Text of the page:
|This page (or section) is a work in progress by its author(s) and should not be considered final.|
The Queendom of Kaldrbuth
Motto: For Queen and Country
|Official languages||Ulvrikian |
|Ethnic groups||50,2 % Human |
|Government||Matrilineal Semi-Constitutional Monarchy|
• Prime Minister
• 2025 estimate
• 2022 census
|GDP (nominal)||2022 estimate|
• Per capita
|Currency||United Krone (UKR)|
Astrid XI of the joined houses of Vǫlsungr and Vinter, is the current Queen of Kaldrbuth (Ulvrikian: Dróttning, Kaldruno: ᛞᚱᛟᛏᛏᚾᛁᛜ). Ástríðr XI though in theory restricted constitutionaly, she defacto can veto any laws passed by Rikstinget (the parliament) and has the power to replace the prime minister whenever she wish.
Etymology and Origins
Despite being a relatively new unified nation (17th century), much of the terminology associated with the nation has roots from either Ulvrikian, Kaldruno, the written runic alphabet, or a mix of the two sometimes with the occasional appearance of outside influence from nearby nations, territories and likely trade routes. Modern historians agree that while some details in more fantastical works may be embellished, the most likely and recognised as truthful sources are the works of two primary tribal era historians, Hæming Guthrumsson, a politician, historian, poet and skald, and Asvard Ærnmundsson, a Royal archivist, historian and poet, Both of whose numerous sagas, poems and materials have become the basis for much of the established history for both Kaldrbuth and the previous tribal era from which the nation was born.
Kaldrbuth & Kaldrbuthian
The first known direct mention of both Kaldrbuth and the term Kaldrbuthian (both singular and plural) is from a page in Hæming Guthrumssons' "Forn-kveðit" (Translations of which suggest it refers to what was said in 'days gone by') While often early skaldic sources are not always so trustworthy, it appears as though in this instance the works of Ærnmundsson (786-852) are accurate and trustworthy for a number of reasons, primarily that these words have not changed form or spelling in over a millennium, only having changed written forms when translated from it's original (and still majority used in the modern age) Kaldruno. Later sources, including both royal archives and the works of Guthrumsson (823-991) also use the same terminology to describe both the collection of tribes in the region and those who live within it, rather than using descriptors that are tribe specific. It is likely that this is why in the modern day both terms are still used extensively,
Main article: Kaldrbuth Origins Controversy
Unlike much of the later known and proudly celebrated history of Kaldrbuth and it's earlier tribes, the earlier period of history in the region is heavily mired in speculation and controversy from both past elitist and political groups that would later come to be the cause of several politically motivated attacks in the centre, until the Law of Origins was passed in 1962. However in the modern day most historians agree that it is most likely, given the few contemporary sources and available and archaeological discoveries, that the main tribes that would one day form the Queendom of Kaldrbuth may have in fact originated from the northern tip of the continent either as nomadic tribes, or settlers intending to expand to lands of their own. This theory is largely supported by the modern day scientific community within Kaldrbuth as extensive research has shown that a vast majority of the population (as of 2010) share a large amount of genetic similarities and ancestry, not only in the border regions but of the general population of the south too.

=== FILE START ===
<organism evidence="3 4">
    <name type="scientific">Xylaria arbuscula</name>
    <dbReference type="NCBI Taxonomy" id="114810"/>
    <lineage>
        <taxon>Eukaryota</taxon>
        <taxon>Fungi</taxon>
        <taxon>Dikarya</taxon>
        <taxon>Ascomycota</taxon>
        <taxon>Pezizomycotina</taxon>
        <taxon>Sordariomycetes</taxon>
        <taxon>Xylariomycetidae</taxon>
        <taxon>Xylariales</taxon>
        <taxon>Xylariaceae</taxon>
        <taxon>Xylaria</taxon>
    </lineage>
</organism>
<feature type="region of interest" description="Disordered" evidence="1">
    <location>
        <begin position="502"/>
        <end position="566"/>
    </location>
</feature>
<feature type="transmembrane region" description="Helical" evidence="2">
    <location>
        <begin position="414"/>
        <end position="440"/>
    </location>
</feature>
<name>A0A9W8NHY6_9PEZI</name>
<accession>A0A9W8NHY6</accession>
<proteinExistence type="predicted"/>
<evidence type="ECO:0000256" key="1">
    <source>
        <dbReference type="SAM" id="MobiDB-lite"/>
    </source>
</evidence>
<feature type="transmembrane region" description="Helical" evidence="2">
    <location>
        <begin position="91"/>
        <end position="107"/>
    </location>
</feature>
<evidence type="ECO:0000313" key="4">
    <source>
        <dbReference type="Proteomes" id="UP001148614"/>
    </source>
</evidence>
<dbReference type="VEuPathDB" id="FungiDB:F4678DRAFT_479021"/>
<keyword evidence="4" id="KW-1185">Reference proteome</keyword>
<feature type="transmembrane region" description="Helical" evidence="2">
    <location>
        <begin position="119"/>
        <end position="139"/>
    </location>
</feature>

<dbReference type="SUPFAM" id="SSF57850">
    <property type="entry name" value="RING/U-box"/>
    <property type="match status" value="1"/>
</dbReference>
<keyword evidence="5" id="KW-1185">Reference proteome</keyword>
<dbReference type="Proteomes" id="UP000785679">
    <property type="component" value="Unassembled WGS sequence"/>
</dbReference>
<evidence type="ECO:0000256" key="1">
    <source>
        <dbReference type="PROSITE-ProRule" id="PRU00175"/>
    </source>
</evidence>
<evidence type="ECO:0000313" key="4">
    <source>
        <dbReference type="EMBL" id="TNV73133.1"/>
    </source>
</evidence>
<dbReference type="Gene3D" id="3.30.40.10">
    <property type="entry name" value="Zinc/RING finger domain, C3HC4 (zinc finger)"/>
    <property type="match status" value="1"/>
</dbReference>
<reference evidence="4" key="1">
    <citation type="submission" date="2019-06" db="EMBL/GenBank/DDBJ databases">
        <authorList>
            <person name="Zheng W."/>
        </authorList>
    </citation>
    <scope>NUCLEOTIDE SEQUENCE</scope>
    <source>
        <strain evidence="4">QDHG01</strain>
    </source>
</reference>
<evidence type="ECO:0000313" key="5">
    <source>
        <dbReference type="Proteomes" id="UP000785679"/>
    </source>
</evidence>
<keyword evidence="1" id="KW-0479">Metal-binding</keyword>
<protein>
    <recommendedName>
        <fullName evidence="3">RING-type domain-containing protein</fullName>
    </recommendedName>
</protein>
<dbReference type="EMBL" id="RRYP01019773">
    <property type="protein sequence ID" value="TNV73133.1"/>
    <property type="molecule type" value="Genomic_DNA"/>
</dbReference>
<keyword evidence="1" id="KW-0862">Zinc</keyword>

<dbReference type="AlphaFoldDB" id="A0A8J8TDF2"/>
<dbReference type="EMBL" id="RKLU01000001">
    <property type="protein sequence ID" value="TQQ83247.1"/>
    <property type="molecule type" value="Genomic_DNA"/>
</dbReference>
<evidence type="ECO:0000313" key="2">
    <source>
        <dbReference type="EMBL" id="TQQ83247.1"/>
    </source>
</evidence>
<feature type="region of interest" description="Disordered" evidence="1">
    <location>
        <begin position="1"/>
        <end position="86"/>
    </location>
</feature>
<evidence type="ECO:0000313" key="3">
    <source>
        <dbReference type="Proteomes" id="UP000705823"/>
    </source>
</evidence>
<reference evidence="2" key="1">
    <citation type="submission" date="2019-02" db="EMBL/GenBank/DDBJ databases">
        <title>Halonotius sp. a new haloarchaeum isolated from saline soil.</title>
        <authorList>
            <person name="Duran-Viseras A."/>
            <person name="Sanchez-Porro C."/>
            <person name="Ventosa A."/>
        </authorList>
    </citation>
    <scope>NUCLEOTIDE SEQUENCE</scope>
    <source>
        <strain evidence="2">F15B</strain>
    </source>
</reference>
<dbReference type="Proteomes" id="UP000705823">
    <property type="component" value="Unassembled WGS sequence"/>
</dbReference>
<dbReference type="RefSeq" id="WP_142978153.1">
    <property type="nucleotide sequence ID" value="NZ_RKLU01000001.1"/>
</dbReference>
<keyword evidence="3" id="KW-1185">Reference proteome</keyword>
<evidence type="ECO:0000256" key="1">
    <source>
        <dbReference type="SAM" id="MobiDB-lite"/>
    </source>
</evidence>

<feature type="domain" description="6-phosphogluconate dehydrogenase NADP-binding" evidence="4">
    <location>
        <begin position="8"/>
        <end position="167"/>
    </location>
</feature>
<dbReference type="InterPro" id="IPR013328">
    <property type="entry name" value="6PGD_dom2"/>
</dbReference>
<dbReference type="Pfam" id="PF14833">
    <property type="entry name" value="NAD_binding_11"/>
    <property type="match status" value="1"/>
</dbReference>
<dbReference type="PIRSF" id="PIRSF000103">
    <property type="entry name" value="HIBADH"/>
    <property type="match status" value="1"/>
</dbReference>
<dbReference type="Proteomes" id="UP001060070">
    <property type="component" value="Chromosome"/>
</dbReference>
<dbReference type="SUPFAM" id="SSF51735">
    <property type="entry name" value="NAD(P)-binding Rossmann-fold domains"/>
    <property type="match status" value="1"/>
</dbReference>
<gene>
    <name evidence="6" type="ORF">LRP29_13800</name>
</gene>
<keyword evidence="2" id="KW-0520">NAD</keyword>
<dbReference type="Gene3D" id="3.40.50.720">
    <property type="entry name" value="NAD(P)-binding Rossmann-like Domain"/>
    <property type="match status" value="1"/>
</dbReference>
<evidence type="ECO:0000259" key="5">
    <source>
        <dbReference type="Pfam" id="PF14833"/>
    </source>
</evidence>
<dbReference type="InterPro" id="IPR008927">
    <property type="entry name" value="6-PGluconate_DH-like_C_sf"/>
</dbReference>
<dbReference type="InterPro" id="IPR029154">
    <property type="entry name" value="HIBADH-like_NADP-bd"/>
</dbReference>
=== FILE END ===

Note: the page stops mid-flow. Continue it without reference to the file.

The rediscovery of a few small archaeological finds preserved later in the Iron age as well as more recent finds suggest that by the bronze age, from around 2500-1000BC, whether it was settlers or nomads, had begun to master defensive structures and early metalworking, as well as what is generally accepted to be the settlement of what is now the capital of Kaldrbuth, from both early gravesites of the stone and bronze age present, it is also the first known period in which giant burial cairns and mounds begin to surround the more populated areas. Contrary to what was and is commonly believed, this period is mostly likely not when Kaldrbuth began to isolate, rather that evidence in fact says that this was the period in which the tribes and settlements in the region were most heavily dependent on external trade of materials such as bronze and clay. The presence of any form of royal family at this time however does seem unlikely, and if they did exist it is accepted by various contemporary sources that they certainly would not have had control over much of a population or lands at this period as the known population centres appear far and few between, with only a small number of traces of any substantial population centre in the southern parts of the region.